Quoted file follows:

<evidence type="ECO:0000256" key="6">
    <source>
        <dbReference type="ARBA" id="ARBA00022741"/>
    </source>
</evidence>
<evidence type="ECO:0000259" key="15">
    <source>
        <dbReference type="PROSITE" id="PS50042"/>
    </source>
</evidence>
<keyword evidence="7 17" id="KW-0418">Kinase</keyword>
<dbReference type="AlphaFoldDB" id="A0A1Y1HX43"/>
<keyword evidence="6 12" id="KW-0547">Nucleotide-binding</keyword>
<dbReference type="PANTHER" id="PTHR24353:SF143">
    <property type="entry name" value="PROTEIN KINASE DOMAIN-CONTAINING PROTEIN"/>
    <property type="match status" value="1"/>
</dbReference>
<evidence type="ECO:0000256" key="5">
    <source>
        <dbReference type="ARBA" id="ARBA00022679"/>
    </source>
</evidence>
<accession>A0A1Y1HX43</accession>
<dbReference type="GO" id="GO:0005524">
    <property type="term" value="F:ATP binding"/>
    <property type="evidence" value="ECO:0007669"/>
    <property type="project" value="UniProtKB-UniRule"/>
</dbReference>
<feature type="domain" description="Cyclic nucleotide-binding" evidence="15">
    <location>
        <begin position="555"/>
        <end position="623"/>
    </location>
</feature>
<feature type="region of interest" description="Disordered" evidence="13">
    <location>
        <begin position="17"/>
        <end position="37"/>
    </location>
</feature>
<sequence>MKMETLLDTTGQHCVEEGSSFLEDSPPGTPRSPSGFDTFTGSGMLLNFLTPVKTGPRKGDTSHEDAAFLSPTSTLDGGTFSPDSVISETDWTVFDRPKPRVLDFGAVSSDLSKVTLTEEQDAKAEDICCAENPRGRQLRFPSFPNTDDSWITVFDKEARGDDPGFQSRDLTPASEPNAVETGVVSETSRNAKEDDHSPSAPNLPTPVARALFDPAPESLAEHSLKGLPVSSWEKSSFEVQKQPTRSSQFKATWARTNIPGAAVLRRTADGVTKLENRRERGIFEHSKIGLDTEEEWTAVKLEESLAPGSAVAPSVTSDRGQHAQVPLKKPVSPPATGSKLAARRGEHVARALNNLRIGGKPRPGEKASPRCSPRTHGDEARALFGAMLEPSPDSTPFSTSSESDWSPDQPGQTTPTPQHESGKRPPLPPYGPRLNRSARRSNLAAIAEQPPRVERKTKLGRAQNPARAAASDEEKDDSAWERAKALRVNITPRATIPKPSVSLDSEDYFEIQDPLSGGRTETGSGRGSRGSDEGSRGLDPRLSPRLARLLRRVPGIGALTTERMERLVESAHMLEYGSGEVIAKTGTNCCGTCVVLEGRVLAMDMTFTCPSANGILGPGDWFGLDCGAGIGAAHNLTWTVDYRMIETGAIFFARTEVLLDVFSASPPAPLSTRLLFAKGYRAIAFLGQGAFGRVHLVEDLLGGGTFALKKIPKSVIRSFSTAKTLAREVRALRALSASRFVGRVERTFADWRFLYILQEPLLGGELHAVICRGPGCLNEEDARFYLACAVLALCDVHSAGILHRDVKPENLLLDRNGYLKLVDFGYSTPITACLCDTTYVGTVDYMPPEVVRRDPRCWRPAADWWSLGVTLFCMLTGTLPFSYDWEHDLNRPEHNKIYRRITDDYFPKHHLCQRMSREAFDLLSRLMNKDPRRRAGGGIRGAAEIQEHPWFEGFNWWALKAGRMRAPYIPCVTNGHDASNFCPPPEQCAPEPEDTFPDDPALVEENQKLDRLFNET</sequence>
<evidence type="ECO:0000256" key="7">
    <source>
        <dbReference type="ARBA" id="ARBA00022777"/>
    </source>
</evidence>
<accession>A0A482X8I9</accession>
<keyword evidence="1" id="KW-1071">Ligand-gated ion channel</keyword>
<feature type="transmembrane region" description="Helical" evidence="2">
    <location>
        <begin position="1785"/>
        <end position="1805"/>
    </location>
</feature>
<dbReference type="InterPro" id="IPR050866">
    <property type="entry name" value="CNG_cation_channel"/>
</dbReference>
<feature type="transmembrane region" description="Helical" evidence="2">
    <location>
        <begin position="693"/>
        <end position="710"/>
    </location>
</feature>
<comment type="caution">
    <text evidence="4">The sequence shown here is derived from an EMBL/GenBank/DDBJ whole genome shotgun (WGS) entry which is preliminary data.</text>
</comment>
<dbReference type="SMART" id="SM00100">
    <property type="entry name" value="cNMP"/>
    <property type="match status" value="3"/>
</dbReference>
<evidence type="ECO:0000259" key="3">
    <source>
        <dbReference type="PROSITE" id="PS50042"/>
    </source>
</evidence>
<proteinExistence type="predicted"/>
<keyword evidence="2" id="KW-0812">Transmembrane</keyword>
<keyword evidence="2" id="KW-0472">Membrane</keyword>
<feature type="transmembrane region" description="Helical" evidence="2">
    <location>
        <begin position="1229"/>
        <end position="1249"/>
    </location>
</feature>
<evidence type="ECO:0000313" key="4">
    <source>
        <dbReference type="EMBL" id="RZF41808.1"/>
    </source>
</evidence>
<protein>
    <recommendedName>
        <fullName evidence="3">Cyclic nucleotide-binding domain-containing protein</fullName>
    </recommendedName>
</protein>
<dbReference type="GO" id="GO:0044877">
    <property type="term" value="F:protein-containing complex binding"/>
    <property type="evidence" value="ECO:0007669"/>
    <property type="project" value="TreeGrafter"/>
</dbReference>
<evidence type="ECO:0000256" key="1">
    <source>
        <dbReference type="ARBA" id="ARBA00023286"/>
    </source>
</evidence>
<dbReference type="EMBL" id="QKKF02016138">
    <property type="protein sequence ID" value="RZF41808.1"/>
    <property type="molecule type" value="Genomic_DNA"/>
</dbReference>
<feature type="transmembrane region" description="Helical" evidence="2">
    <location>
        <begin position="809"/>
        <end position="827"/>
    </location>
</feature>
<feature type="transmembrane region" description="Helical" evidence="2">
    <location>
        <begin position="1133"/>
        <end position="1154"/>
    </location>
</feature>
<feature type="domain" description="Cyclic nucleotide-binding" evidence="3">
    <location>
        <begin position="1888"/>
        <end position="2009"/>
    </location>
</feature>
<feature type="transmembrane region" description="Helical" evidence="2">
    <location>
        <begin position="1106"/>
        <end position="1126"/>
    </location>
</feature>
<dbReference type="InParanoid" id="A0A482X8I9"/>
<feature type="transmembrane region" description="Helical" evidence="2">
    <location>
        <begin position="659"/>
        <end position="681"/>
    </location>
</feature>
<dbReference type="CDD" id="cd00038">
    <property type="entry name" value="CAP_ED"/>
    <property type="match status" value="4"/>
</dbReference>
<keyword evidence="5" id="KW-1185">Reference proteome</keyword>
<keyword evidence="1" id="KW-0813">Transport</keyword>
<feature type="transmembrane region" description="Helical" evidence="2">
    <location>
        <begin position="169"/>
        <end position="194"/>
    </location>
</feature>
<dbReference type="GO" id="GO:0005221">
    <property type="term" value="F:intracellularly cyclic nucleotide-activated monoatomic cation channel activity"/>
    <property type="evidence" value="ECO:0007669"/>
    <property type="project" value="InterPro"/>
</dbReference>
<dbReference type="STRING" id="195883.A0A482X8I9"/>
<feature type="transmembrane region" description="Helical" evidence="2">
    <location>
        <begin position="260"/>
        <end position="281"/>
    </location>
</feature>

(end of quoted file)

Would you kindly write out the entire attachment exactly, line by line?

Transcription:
<evidence type="ECO:0000256" key="6">
    <source>
        <dbReference type="ARBA" id="ARBA00022741"/>
    </source>
</evidence>
<evidence type="ECO:0000259" key="15">
    <source>
        <dbReference type="PROSITE" id="PS50042"/>
    </source>
</evidence>
<keyword evidence="7 17" id="KW-0418">Kinase</keyword>
<dbReference type="AlphaFoldDB" id="A0A1Y1HX43"/>
<keyword evidence="6 12" id="KW-0547">Nucleotide-binding</keyword>
<dbReference type="PANTHER" id="PTHR24353:SF143">
    <property type="entry name" value="PROTEIN KINASE DOMAIN-CONTAINING PROTEIN"/>
    <property type="match status" value="1"/>
</dbReference>
<evidence type="ECO:0000256" key="5">
    <source>
        <dbReference type="ARBA" id="ARBA00022679"/>
    </source>
</evidence>
<accession>A0A1Y1HX43</accession>
<dbReference type="GO" id="GO:0005524">
    <property type="term" value="F:ATP binding"/>
    <property type="evidence" value="ECO:0007669"/>
    <property type="project" value="UniProtKB-UniRule"/>
</dbReference>
<feature type="domain" description="Cyclic nucleotide-binding" evidence="15">
    <location>
        <begin position="555"/>
        <end position="623"/>
    </location>
</feature>
<feature type="region of interest" description="Disordered" evidence="13">
    <location>
        <begin position="17"/>
        <end position="37"/>
    </location>
</feature>
<sequence>MKMETLLDTTGQHCVEEGSSFLEDSPPGTPRSPSGFDTFTGSGMLLNFLTPVKTGPRKGDTSHEDAAFLSPTSTLDGGTFSPDSVISETDWTVFDRPKPRVLDFGAVSSDLSKVTLTEEQDAKAEDICCAENPRGRQLRFPSFPNTDDSWITVFDKEARGDDPGFQSRDLTPASEPNAVETGVVSETSRNAKEDDHSPSAPNLPTPVARALFDPAPESLAEHSLKGLPVSSWEKSSFEVQKQPTRSSQFKATWARTNIPGAAVLRRTADGVTKLENRRERGIFEHSKIGLDTEEEWTAVKLEESLAPGSAVAPSVTSDRGQHAQVPLKKPVSPPATGSKLAARRGEHVARALNNLRIGGKPRPGEKASPRCSPRTHGDEARALFGAMLEPSPDSTPFSTSSESDWSPDQPGQTTPTPQHESGKRPPLPPYGPRLNRSARRSNLAAIAEQPPRVERKTKLGRAQNPARAAASDEEKDDSAWERAKALRVNITPRATIPKPSVSLDSEDYFEIQDPLSGGRTETGSGRGSRGSDEGSRGLDPRLSPRLARLLRRVPGIGALTTERMERLVESAHMLEYGSGEVIAKTGTNCCGTCVVLEGRVLAMDMTFTCPSANGILGPGDWFGLDCGAGIGAAHNLTWTVDYRMIETGAIFFARTEVLLDVFSASPPAPLSTRLLFAKGYRAIAFLGQGAFGRVHLVEDLLGGGTFALKKIPKSVIRSFSTAKTLAREVRALRALSASRFVGRVERTFADWRFLYILQEPLLGGELHAVICRGPGCLNEEDARFYLACAVLALCDVHSAGILHRDVKPENLLLDRNGYLKLVDFGYSTPITACLCDTTYVGTVDYMPPEVVRRDPRCWRPAADWWSLGVTLFCMLTGTLPFSYDWEHDLNRPEHNKIYRRITDDYFPKHHLCQRMSREAFDLLSRLMNKDPRRRAGGGIRGAAEIQEHPWFEGFNWWALKAGRMRAPYIPCVTNGHDASNFCPPPEQCAPEPEDTFPDDPALVEENQKLDRLFNET</sequence>
<evidence type="ECO:0000256" key="7">
    <source>
        <dbReference type="ARBA" id="ARBA00022777"/>
    </source>
</evidence>
<accession>A0A482X8I9</accession>
<keyword evidence="1" id="KW-1071">Ligand-gated ion channel</keyword>
<feature type="transmembrane region" description="Helical" evidence="2">
    <location>
        <begin position="1785"/>
        <end position="1805"/>
    </location>
</feature>
<dbReference type="InterPro" id="IPR050866">
    <property type="entry name" value="CNG_cation_channel"/>
</dbReference>
<feature type="transmembrane region" description="Helical" evidence="2">
    <location>
        <begin position="693"/>
        <end position="710"/>
    </location>
</feature>
<comment type="caution">
    <text evidence="4">The sequence shown here is derived from an EMBL/GenBank/DDBJ whole genome shotgun (WGS) entry which is preliminary data.</text>
</comment>
<dbReference type="SMART" id="SM00100">
    <property type="entry name" value="cNMP"/>
    <property type="match status" value="3"/>
</dbReference>
<evidence type="ECO:0000259" key="3">
    <source>
        <dbReference type="PROSITE" id="PS50042"/>
    </source>
</evidence>
<proteinExistence type="predicted"/>
<keyword evidence="2" id="KW-0812">Transmembrane</keyword>
<keyword evidence="2" id="KW-0472">Membrane</keyword>
<feature type="transmembrane region" description="Helical" evidence="2">
    <location>
        <begin position="1229"/>
        <end position="1249"/>
    </location>
</feature>
<evidence type="ECO:0000313" key="4">
    <source>
        <dbReference type="EMBL" id="RZF41808.1"/>
    </source>
</evidence>
<protein>
    <recommendedName>
        <fullName evidence="3">Cyclic nucleotide-binding domain-containing protein</fullName>
    </recommendedName>
</protein>
<dbReference type="GO" id="GO:0044877">
    <property type="term" value="F:protein-containing complex binding"/>
    <property type="evidence" value="ECO:0007669"/>
    <property type="project" value="TreeGrafter"/>
</dbReference>
<evidence type="ECO:0000256" key="1">
    <source>
        <dbReference type="ARBA" id="ARBA00023286"/>
    </source>
</evidence>
<dbReference type="EMBL" id="QKKF02016138">
    <property type="protein sequence ID" value="RZF41808.1"/>
    <property type="molecule type" value="Genomic_DNA"/>
</dbReference>
<feature type="transmembrane region" description="Helical" evidence="2">
    <location>
        <begin position="809"/>
        <end position="827"/>
    </location>
</feature>
<feature type="transmembrane region" description="Helical" evidence="2">
    <location>
        <begin position="1133"/>
        <end position="1154"/>
    </location>
</feature>
<feature type="domain" description="Cyclic nucleotide-binding" evidence="3">
    <location>
        <begin position="1888"/>
        <end position="2009"/>
    </location>
</feature>
<feature type="transmembrane region" description="Helical" evidence="2">
    <location>
        <begin position="1106"/>
        <end position="1126"/>
    </location>
</feature>
<dbReference type="InParanoid" id="A0A482X8I9"/>
<feature type="transmembrane region" description="Helical" evidence="2">
    <location>
        <begin position="659"/>
        <end position="681"/>
    </location>
</feature>
<dbReference type="CDD" id="cd00038">
    <property type="entry name" value="CAP_ED"/>
    <property type="match status" value="4"/>
</dbReference>
<keyword evidence="5" id="KW-1185">Reference proteome</keyword>
<keyword evidence="1" id="KW-0813">Transport</keyword>
<feature type="transmembrane region" description="Helical" evidence="2">
    <location>
        <begin position="169"/>
        <end position="194"/>
    </location>
</feature>
<dbReference type="GO" id="GO:0005221">
    <property type="term" value="F:intracellularly cyclic nucleotide-activated monoatomic cation channel activity"/>
    <property type="evidence" value="ECO:0007669"/>
    <property type="project" value="InterPro"/>
</dbReference>
<dbReference type="STRING" id="195883.A0A482X8I9"/>
<feature type="transmembrane region" description="Helical" evidence="2">
    <location>
        <begin position="260"/>
        <end position="281"/>
    </location>
</feature>